However, by default due to the nature of their work, their location and the equipment they operate they are often best equipped and typically first on the scene of a vegetation fire long before the fire brigade arrives.
Farms do not have a normal requirement for a water tanker or fire engine to be part of the equipment they use – so we have designed the blower as a tractor attachment that can be attached in less than a minute and could be shared between a group of farms in the same area. No water required, a universal tractor attachment and simple operation.
The team at Arcus Fire has designed what can be best described as a powerful turbine leaf blower that we want to modify and test in a controlled environment.
We need to test the blower in various wind strengths, fuel (vegetation) sources, as well as using different nozzle attachments and invite professional/academic wildfire experts from Australia / USA / Europe / Canada to also test it and provide feedback.
The blower is designed to be mounted on a skid-frame and can be picked up with ANY tractor that has the front or rear linkage attachment. (There are not many tractors in the world that don’t have one or both).
The blower we have designed has huge blowing capacity and can blow in excess of 25,000 cubic feet per minute of air out of a wide nozzle at over 200 mph at a distance of approximately three metres from the side of vehicle driving along the fire line at right angles
(The picture below shows a small trial version blowing 14,000 CFM and approx 150 mph without the nozzle extensions and attachments)
Leaf blowers like in the photo below are often used by fire services and farmers in what is called ‘prescribed burns’ or ‘hazard reduction burns’.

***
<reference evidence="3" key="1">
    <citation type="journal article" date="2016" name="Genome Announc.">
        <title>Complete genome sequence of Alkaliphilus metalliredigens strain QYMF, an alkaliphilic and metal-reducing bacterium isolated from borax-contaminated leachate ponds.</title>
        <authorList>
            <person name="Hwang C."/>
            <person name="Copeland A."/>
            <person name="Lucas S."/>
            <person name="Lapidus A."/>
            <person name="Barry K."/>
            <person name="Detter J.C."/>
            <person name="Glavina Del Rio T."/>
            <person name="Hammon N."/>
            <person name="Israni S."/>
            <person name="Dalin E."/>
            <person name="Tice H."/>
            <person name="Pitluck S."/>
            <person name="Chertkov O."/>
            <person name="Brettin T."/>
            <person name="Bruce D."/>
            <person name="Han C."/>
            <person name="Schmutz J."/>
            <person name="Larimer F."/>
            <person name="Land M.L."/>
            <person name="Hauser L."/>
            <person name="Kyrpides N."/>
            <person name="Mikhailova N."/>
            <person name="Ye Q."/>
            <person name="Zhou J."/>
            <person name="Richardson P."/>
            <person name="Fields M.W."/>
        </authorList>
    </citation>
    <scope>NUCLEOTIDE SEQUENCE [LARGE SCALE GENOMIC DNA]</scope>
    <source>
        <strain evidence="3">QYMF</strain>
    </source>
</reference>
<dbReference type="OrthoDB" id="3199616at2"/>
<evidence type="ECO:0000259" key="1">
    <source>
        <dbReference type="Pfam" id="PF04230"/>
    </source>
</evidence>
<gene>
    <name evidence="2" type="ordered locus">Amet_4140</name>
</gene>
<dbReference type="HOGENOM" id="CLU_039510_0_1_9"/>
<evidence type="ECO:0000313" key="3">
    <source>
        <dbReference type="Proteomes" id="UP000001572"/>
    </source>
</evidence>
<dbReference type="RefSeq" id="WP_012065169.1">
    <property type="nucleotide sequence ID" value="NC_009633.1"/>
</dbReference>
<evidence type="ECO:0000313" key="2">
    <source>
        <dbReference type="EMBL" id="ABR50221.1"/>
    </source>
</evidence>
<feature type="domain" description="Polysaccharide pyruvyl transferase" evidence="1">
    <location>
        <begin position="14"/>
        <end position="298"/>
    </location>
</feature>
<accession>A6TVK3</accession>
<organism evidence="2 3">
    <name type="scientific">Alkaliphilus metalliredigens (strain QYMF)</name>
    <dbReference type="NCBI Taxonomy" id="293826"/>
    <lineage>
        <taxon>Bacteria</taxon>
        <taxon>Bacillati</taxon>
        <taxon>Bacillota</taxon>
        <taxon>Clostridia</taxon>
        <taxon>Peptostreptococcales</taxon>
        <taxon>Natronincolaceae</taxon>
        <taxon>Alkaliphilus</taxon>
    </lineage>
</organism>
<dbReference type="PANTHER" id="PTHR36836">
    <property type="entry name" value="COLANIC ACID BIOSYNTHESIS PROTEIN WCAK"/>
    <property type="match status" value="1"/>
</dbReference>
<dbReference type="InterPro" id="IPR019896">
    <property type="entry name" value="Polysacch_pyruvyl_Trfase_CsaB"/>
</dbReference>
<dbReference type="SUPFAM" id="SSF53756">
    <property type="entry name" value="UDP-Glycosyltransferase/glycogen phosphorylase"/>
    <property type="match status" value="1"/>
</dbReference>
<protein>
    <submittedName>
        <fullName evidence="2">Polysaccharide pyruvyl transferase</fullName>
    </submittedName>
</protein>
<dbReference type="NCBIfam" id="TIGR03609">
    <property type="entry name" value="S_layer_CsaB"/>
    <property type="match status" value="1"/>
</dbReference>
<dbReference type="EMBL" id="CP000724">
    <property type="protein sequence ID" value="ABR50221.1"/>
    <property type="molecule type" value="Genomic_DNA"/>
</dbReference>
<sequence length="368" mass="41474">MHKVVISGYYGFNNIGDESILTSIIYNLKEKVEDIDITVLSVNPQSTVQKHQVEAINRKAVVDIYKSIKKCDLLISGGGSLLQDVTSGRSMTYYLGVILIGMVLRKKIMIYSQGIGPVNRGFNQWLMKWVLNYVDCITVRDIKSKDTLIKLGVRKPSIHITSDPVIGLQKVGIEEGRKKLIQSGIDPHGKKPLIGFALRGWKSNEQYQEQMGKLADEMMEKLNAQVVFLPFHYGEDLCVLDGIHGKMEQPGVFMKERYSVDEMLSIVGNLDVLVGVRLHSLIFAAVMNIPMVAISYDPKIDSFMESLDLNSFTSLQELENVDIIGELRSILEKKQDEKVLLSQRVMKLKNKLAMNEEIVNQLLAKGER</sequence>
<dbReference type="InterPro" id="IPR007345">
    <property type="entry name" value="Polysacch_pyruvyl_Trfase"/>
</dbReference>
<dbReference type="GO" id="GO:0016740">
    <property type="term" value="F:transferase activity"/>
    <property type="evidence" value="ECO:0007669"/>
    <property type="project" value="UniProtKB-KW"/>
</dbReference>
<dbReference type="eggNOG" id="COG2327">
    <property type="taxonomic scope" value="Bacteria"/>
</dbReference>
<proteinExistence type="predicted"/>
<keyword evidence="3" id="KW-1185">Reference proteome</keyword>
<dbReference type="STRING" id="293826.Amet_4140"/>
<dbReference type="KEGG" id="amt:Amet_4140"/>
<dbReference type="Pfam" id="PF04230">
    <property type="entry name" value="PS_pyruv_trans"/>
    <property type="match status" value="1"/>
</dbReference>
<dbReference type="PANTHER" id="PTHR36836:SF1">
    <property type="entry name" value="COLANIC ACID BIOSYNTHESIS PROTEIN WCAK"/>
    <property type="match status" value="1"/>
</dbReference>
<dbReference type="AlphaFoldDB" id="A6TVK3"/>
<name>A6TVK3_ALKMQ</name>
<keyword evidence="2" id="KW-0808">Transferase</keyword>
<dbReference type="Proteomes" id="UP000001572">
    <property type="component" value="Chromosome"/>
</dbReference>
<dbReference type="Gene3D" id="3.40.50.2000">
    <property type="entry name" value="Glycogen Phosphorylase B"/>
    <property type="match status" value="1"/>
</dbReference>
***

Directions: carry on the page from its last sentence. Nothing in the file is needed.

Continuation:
Now imagine you want to blow out a candle at home – you get close to the flame and blow fairly hard – this starves the wick (fuel) of heat and it can no longer vaporise the oxygen around it – so the flame goes out.
Remember the fire triangle. Oxygen / Fuel / Heat
If we can take away the heat of the vegetation fire by ONLY using air by blowing the fire ‘back to black’ – meaning back to where it has already burnt the fuel source, then we will be able to quickly contain the fire and reduce the rate of spread.
By developing a low cost tractor-mounted blower that is very high volume with a high outlet speed, able to sit in a farmer’s shed all year and requiring no maintenance with minimal safety training and briefings, enables immediate fire suppression and containment without water.
Many farmers and landowners know and work with each other and this is a critical piece of equipment that is perfect for shared use to enable instant containment no matter whose local farm, field or forest is on fire.
By modifying, adapting and testing a unit similar to the above photo but with much more power we are confident of being able to make a significant impact on the success of tackling and containing vegetation fires in the initial attack phase prior to them becoming wildfires.
Many areas of the world that suffer from wildfires have a shortage of water and very little aircraft support or firefighting air tankers.
Developing a ‘dry’ fire engine that can provide immediate containment to any vegetation fire is our mission.
Please help us achieve it quickly by donating now and sharing this crowdfunding appeal.
*All photos copyright of the original photographer